OREMUS: 7 November 2011
steve.benner at oremus.org
Sun Nov 6 17:00:00 GMT 2011
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OREMUS for November 7
Willibrord of York, Bishop, Apostle of Frisia, 739
Lord, open our lips,
and our mouth shall proclaim your praise.
Blessed are you, O Lord,
who turns the shadow of death into the morning,
and renews the face of the earth.
For these and all your mercies, we praise you:
Father, Son, and Holy Spirit:
Blessed be God for ever!
An opening canticle may be sung.
Fight those who fight me, O Lord;*
attack those who are attacking me.
Take up shield and armour*
and rise up to help me.
Draw the sword and bar the way
against those who pursue me;*
say to my soul, 'I am your salvation.'
Let those who seek after my life be shamed and humbled;*
let those who plot my ruin fall back and be dismayed.
Then I will be joyful in the Lord;*
I will glory in his victory.
My very bones will say, 'Lord, who is like you?*
You deliver the poor
from those who are too strong for them,
the poor and needy from those who rob them.'
Malicious witnesses rise up against me;*
they charge me with matters I know nothing about.
They pay me evil in exchange for good;*
my soul is full of despair.
But when they were sick I dressed in sackcloth*
and humbled myself by fasting;
I prayed with my whole heart,
as one would for a friend or a brother;*
I behaved like one who mourns for his mother,
bowed down and grieving.
But when I stumbled,
they were glad and gathered together;
they gathered against me;*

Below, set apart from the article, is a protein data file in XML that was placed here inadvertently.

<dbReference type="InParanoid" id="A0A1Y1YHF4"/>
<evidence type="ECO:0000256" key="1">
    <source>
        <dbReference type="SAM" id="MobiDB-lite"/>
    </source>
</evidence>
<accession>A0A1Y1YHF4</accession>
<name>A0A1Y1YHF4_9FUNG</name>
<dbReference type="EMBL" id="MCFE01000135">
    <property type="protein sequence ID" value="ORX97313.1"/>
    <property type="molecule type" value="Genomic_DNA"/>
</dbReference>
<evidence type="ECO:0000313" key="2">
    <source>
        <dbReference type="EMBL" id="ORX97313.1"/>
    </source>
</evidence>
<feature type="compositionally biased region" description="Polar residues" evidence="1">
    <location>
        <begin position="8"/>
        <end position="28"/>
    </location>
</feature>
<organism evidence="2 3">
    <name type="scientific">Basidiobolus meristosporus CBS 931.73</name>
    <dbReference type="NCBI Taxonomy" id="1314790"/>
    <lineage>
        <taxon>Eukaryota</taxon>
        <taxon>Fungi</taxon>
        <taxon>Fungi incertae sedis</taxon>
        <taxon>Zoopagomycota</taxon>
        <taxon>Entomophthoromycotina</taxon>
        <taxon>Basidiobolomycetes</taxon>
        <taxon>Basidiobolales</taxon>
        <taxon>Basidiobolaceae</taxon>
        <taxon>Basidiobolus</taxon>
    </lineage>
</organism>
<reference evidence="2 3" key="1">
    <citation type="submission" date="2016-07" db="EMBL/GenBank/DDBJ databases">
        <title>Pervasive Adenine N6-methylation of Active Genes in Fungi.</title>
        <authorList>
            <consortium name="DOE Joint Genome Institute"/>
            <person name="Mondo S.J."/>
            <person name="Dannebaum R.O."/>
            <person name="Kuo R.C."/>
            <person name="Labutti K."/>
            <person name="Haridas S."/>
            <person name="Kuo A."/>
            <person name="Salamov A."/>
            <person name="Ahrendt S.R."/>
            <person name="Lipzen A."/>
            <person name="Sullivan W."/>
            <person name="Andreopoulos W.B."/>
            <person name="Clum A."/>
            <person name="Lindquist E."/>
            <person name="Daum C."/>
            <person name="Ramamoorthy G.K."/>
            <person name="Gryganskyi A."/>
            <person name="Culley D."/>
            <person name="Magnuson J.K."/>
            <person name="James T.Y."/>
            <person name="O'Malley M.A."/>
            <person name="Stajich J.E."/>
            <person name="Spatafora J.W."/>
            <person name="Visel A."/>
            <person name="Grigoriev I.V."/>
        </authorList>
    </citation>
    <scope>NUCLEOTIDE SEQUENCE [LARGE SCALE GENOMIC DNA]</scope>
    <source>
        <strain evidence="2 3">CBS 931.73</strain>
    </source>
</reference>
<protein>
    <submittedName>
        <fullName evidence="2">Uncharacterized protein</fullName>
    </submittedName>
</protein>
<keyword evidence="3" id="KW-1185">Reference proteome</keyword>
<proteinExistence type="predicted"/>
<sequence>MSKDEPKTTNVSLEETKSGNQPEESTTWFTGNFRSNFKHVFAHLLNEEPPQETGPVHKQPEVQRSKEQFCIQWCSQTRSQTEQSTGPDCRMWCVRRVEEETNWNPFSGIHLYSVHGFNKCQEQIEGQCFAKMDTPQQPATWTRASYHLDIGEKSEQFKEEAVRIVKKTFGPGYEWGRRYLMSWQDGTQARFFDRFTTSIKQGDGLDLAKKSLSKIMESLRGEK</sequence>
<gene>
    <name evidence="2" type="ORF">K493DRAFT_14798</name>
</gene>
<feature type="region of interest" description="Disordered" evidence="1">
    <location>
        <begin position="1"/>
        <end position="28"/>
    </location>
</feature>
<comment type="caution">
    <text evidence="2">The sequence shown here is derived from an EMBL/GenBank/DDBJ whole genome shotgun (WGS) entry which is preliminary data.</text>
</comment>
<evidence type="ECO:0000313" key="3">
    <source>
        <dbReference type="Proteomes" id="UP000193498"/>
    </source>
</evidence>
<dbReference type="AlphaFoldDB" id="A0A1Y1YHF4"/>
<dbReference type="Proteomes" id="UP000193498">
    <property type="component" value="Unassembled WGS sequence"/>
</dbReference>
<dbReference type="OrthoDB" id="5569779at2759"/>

strangers whom I did not know
tore me to pieces and would not stop.
They put me to the test and mocked me;*
they gnashed at me with their teeth.
O Lord, how long will you look on?*
rescue me from the roaring beasts,
and my life from the young lions.
I will give you thanks in the great congregation;*
I will praise you in the mighty throng.
Do not let my treacherous foes rejoice over me,*
nor let those who hate me without a cause
wink at each other.
For they do not plan for peace,*
but invent deceitful schemes
against the quiet in the land.
They opened their mouths at me and said,*
'Aha! we saw it with our own eyes.'
You saw it, O Lord; do not be silent;*
O Lord, be not far from me.
Awake, arise, to my cause!*
to my defence, my God and my Lord!
Give me justice, O Lord my God,
according to your righteousness;*
do not let them triumph over me.
Do not let them say in their hearts,
'Aha! just what we want!'*
Do not let them say, 'We have swallowed him up.'
Let all who rejoice at my ruin be ashamed and disgraced;*
let those who boast against me
be clothed with dismay and shame.
Let those who favour my cause
sing out with joy and be glad;*
let them say always, 'Great is the Lord,
who desires the prosperity of his servant.'
And my tongue shall be talking of your righteousness*
and of your praise all the day long.
Psalm 36 [CCP]
There is a voice of rebellion deep in the heart of the wicked;*
there is no fear of God before their eyes.
They flatter themselves in their own eyes*
that their hateful sin will not be found out.
The words of their mouths are wicked and deceitful;*
they have left off acting wisely and doing good.
They think up wickedness upon their beds
and have set themselves in no good way;*
they do not abhor that which is evil.
Your love, O Lord, reaches to the heavens,*
and your faithfulness to the clouds.
Your righteousness is like the strong mountains,
your justice like the great deep;*
you save both human and beast, O Lord.
How priceless is your love, O God!*
your people take refuge under the shadow of your wings.
They feast upon the abundance of your house;*
you give them drink from the river of your delights.
For with you is the well of life,*
and in your light we see light.
Continue your lovingkindness to those who know you,*